Betty Shelby, the Tulsa police officer who shot unarmed motorist Terence Crutcher in September of last year, was acquitted last month of manslaughter charges in a criminal trial, but her time in the courtroom is far from done. Crutcher’s estate is filing a civil suit based on a law against unreasonable seizures and the role of Tulsa police training in Crutcher’s death.
The estate, administered by attorney Austin Bond, is asking for redress, actual, compensatory and punitive damages in excess of $75,000. The formal complaint states in part:
“It is well-known TPD officers too often resort to physical force when perceiving that an African-American does not immediately respond to verbal commands, even where the subject poses no imminent threat to the officer or others. These illegal tactics are the direct result of TPD’s deficient training, guidance, and policies and are ‘so widespread as to have force of law.'”
During the criminal trial that ender in her acquittal, Shelby not only proclaimed her innocence, but blamed the victim, stating “I did everything I could to stop this. Crutcher’s death is his fault.” She also testified that her actions were merely in accordance with Tulsa PD training. The civil suit seeks to uncover whether it was the Tulsa police department that encouraged Shelby to unreasonably seize Crutcher, and if police training encouraged the excessive force that resulted in Crutcher’s death.
The Crutcher case bore similarities to numerous other shootings of black men by law enforcement, in that there was a great deal of speculation, from both Shelby and the media, that Crutcher might have been on drugs and might have had a gun. Shelby encountered him after his SUV broke down, and claims he was acting erratically. Shelby testified that she shot Crutcher because she feared for her life. One officer on the scene called Crutcher “a bad dude,” according to dash cam and helicopter footage.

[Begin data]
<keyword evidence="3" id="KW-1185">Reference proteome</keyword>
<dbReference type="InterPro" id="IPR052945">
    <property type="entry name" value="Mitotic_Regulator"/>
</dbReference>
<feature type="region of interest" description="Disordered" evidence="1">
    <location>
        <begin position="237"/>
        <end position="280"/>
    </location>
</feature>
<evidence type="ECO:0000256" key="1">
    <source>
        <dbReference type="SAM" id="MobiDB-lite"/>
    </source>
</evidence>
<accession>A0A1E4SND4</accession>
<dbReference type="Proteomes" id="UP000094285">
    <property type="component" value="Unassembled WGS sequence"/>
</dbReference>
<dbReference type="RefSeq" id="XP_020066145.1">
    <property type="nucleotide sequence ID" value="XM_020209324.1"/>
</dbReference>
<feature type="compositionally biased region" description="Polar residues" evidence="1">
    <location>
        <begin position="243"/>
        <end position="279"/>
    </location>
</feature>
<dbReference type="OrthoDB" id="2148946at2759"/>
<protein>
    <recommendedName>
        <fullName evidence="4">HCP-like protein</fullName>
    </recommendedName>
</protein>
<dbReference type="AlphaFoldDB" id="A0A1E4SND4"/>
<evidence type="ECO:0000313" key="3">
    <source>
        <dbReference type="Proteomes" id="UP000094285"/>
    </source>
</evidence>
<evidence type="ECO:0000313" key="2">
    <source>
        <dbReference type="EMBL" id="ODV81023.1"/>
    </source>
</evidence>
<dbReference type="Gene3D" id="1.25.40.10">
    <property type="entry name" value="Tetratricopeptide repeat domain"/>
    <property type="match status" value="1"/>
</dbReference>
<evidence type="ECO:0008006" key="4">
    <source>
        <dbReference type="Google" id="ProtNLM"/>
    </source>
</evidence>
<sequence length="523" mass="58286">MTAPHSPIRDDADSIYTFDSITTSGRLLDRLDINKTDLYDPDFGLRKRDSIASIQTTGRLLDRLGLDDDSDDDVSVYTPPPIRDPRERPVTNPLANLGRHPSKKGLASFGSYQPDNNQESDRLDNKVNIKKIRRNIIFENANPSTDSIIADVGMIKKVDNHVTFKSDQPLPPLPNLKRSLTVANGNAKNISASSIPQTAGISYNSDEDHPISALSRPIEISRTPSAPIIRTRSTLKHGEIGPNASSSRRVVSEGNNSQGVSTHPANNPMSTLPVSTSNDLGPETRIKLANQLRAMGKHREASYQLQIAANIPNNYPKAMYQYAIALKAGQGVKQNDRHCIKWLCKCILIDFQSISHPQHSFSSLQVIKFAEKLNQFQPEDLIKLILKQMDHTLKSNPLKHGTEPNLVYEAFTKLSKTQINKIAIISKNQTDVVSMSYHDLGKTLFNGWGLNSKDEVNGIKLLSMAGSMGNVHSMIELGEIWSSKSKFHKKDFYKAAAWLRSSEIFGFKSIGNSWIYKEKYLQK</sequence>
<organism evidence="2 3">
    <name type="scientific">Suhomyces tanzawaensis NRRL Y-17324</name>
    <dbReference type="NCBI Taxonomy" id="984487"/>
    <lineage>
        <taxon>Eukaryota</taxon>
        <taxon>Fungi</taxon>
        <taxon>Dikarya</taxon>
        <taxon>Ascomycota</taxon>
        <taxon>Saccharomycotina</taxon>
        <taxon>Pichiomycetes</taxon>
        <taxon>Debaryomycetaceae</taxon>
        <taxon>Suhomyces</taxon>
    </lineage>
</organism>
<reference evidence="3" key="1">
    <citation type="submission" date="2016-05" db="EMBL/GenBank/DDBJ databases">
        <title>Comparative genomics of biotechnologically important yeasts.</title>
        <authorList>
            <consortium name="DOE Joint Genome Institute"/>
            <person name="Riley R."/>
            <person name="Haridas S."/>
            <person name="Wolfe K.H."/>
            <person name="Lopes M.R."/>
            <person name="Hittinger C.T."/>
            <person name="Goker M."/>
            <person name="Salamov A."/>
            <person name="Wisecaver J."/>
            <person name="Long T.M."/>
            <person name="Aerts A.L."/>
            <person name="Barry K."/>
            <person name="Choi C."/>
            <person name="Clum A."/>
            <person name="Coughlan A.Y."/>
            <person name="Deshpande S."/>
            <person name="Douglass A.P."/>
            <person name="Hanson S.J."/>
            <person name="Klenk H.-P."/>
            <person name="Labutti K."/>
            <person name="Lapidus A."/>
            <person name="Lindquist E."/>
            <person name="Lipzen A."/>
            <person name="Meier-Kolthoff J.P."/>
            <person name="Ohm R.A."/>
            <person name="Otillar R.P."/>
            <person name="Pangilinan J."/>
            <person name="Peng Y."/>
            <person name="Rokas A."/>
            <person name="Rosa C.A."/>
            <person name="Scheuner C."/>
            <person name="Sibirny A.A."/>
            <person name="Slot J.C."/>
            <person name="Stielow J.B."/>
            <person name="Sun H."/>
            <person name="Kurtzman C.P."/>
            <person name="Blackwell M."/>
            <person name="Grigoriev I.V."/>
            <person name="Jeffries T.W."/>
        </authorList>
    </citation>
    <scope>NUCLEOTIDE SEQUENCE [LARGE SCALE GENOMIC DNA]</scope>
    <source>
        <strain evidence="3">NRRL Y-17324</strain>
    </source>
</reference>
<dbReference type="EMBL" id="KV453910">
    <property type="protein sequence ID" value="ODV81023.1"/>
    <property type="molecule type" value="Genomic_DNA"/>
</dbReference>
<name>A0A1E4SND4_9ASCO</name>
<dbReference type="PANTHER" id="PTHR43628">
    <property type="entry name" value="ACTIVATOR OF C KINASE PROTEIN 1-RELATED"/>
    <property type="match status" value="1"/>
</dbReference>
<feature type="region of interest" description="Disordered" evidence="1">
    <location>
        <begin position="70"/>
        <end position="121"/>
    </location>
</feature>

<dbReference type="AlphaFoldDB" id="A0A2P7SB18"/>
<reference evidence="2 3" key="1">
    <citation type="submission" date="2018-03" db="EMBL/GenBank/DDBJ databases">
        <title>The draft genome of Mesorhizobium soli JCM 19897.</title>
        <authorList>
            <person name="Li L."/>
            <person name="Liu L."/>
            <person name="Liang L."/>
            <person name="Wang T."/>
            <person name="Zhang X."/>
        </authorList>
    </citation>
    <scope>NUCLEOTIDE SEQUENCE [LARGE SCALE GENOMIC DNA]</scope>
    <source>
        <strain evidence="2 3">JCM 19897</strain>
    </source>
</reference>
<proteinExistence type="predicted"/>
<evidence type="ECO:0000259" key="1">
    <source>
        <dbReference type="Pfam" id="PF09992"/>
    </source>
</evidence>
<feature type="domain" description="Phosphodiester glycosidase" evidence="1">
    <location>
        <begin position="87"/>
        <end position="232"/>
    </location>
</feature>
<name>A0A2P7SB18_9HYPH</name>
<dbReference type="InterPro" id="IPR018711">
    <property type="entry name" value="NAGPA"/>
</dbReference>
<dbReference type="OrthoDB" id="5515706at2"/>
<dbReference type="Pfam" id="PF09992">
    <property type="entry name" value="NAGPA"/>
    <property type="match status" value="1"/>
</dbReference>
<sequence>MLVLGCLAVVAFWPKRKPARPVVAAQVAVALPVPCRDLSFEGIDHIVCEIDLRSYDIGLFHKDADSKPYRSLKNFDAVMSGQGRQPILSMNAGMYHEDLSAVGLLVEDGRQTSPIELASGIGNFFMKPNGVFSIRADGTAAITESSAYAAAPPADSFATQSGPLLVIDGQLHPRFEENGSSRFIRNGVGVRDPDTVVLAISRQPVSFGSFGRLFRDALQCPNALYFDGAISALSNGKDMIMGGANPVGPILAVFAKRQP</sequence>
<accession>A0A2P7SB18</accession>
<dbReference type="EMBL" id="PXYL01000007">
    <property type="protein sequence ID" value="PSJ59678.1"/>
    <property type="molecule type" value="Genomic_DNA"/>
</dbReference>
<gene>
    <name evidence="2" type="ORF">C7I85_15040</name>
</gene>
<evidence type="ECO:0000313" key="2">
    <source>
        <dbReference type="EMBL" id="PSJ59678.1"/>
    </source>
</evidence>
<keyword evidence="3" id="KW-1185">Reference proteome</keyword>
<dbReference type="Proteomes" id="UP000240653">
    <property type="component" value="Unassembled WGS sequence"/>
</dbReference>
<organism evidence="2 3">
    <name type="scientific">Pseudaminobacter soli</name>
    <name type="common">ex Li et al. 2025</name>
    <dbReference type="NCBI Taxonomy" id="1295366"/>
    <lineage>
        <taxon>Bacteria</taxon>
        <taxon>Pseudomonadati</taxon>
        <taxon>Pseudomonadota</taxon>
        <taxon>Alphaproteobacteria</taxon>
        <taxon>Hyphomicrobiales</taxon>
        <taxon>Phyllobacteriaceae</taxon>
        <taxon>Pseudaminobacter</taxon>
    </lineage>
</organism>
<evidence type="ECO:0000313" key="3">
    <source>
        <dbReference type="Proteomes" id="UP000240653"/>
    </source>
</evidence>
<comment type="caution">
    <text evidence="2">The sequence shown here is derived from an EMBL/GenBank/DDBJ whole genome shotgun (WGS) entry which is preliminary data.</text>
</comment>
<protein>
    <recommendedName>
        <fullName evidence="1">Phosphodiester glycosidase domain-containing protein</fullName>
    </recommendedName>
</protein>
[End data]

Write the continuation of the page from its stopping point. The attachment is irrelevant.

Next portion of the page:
No drugs were found in Crutcher’s vehicle, however, nor any weapons. Though Crucher was unarmed, Officer Tyler Turnbough tased him before Shelby fatally shot him. He was left in the middle of the road for two minutes before officers walked up to the body, as Crutcher had been several feet away at the time he was killed. Footage also shows that Crutcher had his hands up and his back to police when he was shot.
Black Americans are twice as likely to be shot by police as white Americans, according to statistics compiled by the Guardian. Clearly, not all of these shootings are definitively motivated by racism. But the only way to prevent more tragedies like Crutcher’s death is to fully investigate such cases to find out the true cause — whether race, police training, law enforcement culture, or some other factor. The new civil suit is the first step in uncovering what went wrong, and toward repairing a flawed system.
(Via Tulsa World)